The Supreme Court sided with MBNA America in a consumer suit challenging the bank's right to charge interest on over-limit fees.

The Justices affirmed a Federal Reserve Board rule which permits credit card companies to impose the fee separately from finance costs. The high court rejected a customer's claim that MBNA, the world's second-largest credit card issuer, should be barred from listing the fee as a separate purchase that accrues interest charges.

Sharon Pfennig sued the bank claiming it violated the Truth in Lending Act by letting her go over her credit limit, then charging her over-limit fees and interest. Pfenning, an Ohio State University student at the time, soon found herself $700 in debt.

"They authorize the extension of credit," Sylvia Goldsmith, Pfennig's attorney, argued. "They charge her interest. Then they charge her the penalty, $29, then they charge her interest on the penalty."

At issue was the 1968 federal Truth in Lending Act, which requires lenders to disclose credit terms, including finance charges and the annual percentage rate. The law doesn't spell out whether over-limit charges must be included in the finance charge. Since 1981, the Federal Reserve has had a rule allowing such fees to be charged separately from finance costs.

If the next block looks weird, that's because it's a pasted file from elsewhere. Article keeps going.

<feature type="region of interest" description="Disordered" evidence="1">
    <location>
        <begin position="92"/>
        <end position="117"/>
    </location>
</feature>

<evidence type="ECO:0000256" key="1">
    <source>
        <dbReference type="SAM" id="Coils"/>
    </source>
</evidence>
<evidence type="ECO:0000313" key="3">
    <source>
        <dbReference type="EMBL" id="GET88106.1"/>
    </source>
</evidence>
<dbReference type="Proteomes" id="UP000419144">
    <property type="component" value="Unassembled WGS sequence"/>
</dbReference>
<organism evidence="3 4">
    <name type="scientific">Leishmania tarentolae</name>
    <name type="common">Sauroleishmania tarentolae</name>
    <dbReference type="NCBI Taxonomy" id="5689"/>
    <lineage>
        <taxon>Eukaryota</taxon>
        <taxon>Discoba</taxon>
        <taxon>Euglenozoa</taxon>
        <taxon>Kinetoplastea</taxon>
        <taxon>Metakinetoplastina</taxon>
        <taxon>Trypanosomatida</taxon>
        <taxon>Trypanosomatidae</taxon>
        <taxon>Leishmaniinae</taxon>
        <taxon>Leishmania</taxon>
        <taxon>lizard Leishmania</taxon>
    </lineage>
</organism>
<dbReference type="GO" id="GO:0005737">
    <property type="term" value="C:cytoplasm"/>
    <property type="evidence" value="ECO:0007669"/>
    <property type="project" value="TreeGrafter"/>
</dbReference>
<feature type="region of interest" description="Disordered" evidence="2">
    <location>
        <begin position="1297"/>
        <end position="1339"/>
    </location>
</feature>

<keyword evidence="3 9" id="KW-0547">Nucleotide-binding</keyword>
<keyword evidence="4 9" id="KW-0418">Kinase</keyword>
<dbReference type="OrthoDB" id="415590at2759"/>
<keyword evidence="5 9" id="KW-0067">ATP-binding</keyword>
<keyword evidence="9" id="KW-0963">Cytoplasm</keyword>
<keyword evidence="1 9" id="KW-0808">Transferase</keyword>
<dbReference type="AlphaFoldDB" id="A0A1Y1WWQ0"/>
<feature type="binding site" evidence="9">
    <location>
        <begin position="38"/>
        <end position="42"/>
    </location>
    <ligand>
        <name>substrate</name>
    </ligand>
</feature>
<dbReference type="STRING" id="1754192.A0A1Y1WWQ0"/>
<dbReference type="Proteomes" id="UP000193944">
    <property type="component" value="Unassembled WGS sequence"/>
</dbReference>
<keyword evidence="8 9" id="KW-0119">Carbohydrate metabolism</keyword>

Siding with MBNA were the Bush Administration, the American Bankers Association, MasterCard International Inc. and Visa USA Inc. The Bush administration said a lower court that ruled in Pfennig's favor should have deferred to the Federal Reserve's interpretation of the truth-in-lending law.

"It is perfectly reasonable to characterize an over-limit fee not as a charge imposed for obtaining an extension of credit over a consumer's credit limit, but rather as a penalty for violating the credit agreement," Justice Clarence Thomas wrote for the court.

Pfennig's suit said MBNA let her exceed her credit limit, then imposed a $29 fee for every month her balance remained over the original limit. Instead of listing the fee as a finance charge, the company posted it as a new purchase on which she had to pay additional finance charges, said her lawsuit, which sought class action status.